Students for a Smarter Planet ..leaders with conscience

Our very first IBM Students for a Smarter Planet Blog to kick-start this long-term project on big data analytics for environmental problem!!
On the 5th April, 2014, we finally have a chance to meet with our collaborators on this project, the professional staffs at the Hong Kong Clean Air Network, which is a non-government organization (NGO) that focuses on air quality issues in Hong Kong (and to certain extent those in Mainland China). Air pollution is a serious major problem that has plagued Hong Kong and also increasingly in many cities in Mainland China. This problem requires all levels of involvement from the society, and definitely long-term commitment. Trained as future engineers and computer scientists, we want to do our part as well, no matter how small it is.

The staffs at the Hong Kong Clean Air Network also provide all kinds of air quality monitoring equipments for loan to the public and to encourage the public to know more about the health impacts of air pollution. Truly altruistic bunch of great people!

We learnt a lot about scientific approach to air quality from them, probably things that we would never be able to learn at a university.  We borrowed an air quality monitoring sensor from them for our project. This is actually a product from TSI Inc. Here is the official website for this product: Here are the things we have:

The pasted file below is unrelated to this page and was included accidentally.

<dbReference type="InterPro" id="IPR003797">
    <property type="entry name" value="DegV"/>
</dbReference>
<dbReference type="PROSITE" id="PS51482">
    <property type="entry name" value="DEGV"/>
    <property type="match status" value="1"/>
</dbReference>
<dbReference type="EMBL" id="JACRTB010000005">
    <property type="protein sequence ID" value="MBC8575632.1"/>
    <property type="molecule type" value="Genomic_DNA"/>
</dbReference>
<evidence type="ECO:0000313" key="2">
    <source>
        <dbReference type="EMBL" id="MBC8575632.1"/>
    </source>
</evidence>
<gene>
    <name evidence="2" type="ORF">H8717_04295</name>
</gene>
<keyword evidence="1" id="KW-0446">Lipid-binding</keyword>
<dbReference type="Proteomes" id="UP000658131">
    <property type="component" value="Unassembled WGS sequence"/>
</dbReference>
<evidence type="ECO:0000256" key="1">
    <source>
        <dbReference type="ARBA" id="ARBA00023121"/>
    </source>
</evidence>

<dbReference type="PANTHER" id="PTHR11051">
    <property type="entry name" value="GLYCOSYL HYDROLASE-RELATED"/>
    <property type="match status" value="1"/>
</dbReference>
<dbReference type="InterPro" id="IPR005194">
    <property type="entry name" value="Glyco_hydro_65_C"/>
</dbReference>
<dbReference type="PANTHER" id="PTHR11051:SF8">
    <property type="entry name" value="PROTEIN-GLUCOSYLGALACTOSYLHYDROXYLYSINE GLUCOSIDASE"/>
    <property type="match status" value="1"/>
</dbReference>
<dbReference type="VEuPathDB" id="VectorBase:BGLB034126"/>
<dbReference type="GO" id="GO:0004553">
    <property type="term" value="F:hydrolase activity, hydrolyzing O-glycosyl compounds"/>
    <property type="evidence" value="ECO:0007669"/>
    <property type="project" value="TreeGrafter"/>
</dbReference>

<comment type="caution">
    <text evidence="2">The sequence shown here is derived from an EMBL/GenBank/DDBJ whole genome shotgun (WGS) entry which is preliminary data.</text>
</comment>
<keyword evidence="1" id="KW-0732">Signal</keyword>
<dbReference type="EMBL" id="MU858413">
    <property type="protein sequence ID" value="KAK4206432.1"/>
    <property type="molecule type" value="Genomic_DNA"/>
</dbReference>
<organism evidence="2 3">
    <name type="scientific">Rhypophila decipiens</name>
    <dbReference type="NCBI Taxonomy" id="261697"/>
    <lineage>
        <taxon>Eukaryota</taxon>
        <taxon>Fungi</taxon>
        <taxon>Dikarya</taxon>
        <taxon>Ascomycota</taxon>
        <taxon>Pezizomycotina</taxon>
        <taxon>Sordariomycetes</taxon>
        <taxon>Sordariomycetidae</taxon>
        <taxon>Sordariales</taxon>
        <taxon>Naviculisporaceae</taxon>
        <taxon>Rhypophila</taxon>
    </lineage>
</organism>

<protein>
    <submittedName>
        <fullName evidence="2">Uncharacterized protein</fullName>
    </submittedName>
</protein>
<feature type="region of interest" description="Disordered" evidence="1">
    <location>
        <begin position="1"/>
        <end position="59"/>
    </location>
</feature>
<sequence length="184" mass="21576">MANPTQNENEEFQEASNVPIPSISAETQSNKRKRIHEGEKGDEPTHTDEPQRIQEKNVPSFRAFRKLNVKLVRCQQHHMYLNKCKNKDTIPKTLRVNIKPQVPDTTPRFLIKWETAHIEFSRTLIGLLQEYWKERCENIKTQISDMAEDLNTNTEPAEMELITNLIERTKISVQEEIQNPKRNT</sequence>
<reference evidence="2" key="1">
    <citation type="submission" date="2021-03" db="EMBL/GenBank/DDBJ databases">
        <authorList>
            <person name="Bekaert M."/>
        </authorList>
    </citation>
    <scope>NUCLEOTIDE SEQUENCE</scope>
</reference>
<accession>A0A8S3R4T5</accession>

Basically, this sensor can measure the air quality by the amount of fine particulate matter in mg/m3. The sensor can displays real-time aerosol concentration readings and can be recorded at programmable time intervals of 1 sec, 1 minutes, 5 minutes, 15 minutes or up to 30 minutes. The measuring area is the worker breathing zone, or area measurements with a respirable cyclone for this sensor. In order to capture the air quality statistics at the street level, we need to connect the sensor with a tube, and place the mouth of this tube near our noses as shown in the picture below. 


We are so excited to have a first recording soon!

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This month we have begun setting up the UTest House.  The UTest House is a 1300 square feet manufactured home at the University of Texas’s Pickle Research Campus. This test house is equipped with materials needed to monitor power use (W) and energy consumption (kWh), and understand how varying amounts of refrigerant in the HVAC unit, and air flow restrictions of the condenser HVAC unit change the performance of the system.